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Leningrad Poetry 1953–1975

The Thaw Generation


Emily Lygo

This is the first book-length study of the outstanding generation of Leningrad poets whose careers began during the Khrushchev Thaw. The text brings together memoirs, interviews, and archival research to construct an account of the world of poetry in Leningrad, in which many now-famous figures began writing. The author describes the institutions, official events, unofficial groups, and informal activities that were attended by many young poets, including the pre-eminent poet of this generation, Iosif Brodsky. Alongside a detailed study of Brodsky’s work from the early 1970s are close readings of two other major poets from this generation whose work has often been overlooked, Viktor Sosnora and Dmitry Bobyshev.


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Chapter 6 Iosif Brodsky 275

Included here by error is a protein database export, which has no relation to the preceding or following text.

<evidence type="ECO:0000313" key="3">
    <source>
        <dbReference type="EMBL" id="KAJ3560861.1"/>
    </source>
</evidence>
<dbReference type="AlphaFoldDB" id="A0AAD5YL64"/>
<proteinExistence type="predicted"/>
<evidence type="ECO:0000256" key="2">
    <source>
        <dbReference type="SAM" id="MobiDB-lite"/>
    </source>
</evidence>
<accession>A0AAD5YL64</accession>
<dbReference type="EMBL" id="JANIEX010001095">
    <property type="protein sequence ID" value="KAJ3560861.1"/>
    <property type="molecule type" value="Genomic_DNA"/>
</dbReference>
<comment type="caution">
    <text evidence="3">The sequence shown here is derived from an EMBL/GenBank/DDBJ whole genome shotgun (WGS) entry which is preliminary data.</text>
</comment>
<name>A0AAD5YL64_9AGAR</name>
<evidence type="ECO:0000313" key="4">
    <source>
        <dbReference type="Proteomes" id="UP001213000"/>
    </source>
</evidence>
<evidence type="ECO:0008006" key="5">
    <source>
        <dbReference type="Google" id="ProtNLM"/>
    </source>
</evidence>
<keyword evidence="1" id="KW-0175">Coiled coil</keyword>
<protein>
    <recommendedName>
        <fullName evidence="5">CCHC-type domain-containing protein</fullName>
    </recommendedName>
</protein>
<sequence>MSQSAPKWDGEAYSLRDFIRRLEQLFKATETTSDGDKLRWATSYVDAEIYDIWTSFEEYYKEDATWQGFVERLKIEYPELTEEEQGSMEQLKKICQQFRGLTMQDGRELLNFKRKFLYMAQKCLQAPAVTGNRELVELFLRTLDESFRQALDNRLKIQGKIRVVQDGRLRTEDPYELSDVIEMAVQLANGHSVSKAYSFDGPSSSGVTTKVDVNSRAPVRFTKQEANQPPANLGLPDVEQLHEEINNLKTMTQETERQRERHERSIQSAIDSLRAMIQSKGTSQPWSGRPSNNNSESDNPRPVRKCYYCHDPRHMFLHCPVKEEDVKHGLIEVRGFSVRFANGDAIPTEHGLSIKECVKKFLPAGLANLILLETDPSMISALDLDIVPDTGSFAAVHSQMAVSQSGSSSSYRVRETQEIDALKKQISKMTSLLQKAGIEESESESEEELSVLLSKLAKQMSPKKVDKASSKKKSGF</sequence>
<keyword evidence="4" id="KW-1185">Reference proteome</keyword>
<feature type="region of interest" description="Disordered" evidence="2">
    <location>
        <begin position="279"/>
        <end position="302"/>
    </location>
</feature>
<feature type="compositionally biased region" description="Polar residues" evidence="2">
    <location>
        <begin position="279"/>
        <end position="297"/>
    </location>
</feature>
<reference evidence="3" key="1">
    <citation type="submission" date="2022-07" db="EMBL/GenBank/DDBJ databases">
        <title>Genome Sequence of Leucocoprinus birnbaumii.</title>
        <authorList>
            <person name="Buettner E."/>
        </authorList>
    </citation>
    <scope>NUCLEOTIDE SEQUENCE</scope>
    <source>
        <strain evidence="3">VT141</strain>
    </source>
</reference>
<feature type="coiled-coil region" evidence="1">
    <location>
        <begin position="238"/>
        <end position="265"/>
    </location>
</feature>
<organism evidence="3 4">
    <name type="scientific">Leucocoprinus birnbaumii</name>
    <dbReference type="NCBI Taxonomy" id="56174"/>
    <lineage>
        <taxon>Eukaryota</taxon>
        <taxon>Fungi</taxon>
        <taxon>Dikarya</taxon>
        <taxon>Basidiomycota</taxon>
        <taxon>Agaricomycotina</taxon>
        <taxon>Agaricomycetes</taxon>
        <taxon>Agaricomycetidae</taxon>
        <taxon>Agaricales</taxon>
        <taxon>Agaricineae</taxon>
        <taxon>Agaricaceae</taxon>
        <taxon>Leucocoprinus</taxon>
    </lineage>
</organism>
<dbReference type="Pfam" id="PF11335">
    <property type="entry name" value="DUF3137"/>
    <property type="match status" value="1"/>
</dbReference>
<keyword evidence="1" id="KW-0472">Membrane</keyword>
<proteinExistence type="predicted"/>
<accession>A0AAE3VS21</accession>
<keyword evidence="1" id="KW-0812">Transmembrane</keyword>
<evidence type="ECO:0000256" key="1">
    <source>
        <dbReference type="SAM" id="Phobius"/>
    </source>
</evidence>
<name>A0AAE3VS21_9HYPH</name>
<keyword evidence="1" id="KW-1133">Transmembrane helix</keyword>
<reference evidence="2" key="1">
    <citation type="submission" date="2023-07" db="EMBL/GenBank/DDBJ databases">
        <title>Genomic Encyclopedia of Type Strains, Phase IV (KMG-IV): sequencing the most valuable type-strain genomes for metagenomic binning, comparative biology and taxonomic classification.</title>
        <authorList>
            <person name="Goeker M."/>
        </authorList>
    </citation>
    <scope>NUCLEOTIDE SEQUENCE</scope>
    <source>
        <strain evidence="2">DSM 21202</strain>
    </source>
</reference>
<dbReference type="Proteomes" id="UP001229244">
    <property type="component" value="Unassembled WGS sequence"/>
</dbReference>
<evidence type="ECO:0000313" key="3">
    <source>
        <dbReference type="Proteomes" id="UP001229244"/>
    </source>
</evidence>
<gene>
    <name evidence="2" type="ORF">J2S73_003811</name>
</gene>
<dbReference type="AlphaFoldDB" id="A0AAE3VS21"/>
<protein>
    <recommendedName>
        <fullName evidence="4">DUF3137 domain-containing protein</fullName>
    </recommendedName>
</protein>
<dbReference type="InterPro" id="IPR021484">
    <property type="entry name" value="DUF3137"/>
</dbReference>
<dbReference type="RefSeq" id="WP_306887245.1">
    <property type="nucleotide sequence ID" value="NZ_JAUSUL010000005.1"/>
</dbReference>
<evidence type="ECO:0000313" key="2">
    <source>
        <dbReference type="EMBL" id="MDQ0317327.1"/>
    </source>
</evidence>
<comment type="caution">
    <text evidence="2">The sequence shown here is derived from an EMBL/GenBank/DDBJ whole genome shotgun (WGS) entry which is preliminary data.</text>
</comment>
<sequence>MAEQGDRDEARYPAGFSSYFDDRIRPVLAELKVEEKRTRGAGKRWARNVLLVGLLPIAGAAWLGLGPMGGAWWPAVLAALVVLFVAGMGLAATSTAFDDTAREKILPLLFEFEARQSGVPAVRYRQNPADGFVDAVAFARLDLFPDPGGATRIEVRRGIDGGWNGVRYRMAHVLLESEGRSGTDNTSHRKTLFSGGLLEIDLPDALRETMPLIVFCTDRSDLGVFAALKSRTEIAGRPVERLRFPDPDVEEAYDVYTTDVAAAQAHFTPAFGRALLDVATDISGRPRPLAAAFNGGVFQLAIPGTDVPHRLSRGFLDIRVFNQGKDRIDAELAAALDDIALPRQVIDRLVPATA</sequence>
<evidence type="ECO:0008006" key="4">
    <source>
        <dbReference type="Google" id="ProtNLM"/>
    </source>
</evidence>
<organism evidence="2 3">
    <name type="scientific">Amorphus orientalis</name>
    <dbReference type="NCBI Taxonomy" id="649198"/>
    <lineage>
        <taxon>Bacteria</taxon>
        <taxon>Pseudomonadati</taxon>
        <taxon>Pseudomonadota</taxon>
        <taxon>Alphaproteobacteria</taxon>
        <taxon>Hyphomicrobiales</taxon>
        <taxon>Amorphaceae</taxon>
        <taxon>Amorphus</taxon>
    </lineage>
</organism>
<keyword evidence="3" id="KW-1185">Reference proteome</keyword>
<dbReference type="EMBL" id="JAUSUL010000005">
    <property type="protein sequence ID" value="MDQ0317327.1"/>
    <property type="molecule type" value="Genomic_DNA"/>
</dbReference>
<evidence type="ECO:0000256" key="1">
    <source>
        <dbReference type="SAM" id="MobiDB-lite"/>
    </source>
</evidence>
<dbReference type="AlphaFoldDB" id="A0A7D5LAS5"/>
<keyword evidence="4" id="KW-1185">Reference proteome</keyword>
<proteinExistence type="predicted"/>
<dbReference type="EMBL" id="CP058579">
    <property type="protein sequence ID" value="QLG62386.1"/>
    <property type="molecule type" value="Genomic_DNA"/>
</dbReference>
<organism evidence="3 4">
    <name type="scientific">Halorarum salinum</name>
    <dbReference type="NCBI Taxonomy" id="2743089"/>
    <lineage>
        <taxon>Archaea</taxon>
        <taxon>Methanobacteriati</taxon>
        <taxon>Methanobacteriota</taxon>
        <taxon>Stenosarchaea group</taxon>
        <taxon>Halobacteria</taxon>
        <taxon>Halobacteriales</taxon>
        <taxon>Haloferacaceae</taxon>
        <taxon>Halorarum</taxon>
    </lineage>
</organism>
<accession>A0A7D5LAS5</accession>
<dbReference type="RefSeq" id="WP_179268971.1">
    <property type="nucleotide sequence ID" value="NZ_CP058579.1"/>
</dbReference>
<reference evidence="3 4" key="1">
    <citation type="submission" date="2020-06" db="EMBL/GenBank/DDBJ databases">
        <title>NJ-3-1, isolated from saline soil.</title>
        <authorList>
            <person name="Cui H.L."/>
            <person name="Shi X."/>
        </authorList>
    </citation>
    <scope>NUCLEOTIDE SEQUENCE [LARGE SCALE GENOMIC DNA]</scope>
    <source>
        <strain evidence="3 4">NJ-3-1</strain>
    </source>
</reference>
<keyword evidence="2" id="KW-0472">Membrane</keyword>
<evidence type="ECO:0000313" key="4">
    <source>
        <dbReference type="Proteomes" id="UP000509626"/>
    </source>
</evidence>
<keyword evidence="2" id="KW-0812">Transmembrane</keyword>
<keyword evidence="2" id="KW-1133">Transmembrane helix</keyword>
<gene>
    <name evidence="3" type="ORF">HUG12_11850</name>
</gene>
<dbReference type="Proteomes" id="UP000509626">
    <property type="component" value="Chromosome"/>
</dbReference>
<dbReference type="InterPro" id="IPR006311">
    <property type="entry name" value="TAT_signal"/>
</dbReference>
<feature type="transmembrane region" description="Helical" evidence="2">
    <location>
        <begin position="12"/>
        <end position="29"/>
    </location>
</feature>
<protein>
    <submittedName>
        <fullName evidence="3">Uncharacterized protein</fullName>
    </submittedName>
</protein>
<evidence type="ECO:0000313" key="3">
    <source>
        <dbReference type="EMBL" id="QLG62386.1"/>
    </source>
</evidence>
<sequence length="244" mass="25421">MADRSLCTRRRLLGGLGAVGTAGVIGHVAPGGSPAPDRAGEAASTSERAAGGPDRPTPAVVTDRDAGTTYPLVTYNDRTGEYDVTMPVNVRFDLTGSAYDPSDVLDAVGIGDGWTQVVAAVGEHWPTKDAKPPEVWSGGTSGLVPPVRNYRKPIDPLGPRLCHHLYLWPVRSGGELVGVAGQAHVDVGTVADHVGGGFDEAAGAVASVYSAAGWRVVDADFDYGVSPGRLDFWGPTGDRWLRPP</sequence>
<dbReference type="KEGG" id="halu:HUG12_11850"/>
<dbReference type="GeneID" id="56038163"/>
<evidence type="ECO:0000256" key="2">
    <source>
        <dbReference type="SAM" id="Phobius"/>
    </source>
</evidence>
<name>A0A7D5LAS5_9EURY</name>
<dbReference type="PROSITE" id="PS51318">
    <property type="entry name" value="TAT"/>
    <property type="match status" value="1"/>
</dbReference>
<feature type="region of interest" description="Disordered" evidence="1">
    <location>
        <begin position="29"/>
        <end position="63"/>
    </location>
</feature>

Chapter 6 Iosif Brodsky When Iosif Brodsky first entered the world of Leningrad poetry he was still in his teenage years and working in unskilled jobs. His limited formal education and blue-collar employment, however, were not barriers to his joining poetry groups or participating in other officially-sponsored literary activities: Soviet ideology, after all, promoted the idea that the working class should participate fully in the artistic and cultural life of the nation. Nevertheless, the most prestigious and influential LITOS in Leningrad in the 1950s and 1960s were attached mostly to institutes of higher educa- tion and the majority of their members were from middle-class families and in education. Brodsky shared these young poets’ social background, but his occupation made him, to some degree, an outsider in their liter- ary world. His position somewhat outside the mainstream Soviet institu- tions of poetry and literature was further emphasised by the fact that he never actually joined a LITO as a regular member. His having a degree of distance from the ‘schooling’ in poetry that was provided by LITOs and conferences and more generally by the socialisation of Soviet higher educa- tion – discernible in his uncompromising attitude towards both form and subject in even his earliest work – means his poems do not bear the stamp of the system that some LITO poetry has.1 LITO leaders guided their students to write in such a way as would comply with the requirements for published poetry, thus enabling them to develop a career that would lead...

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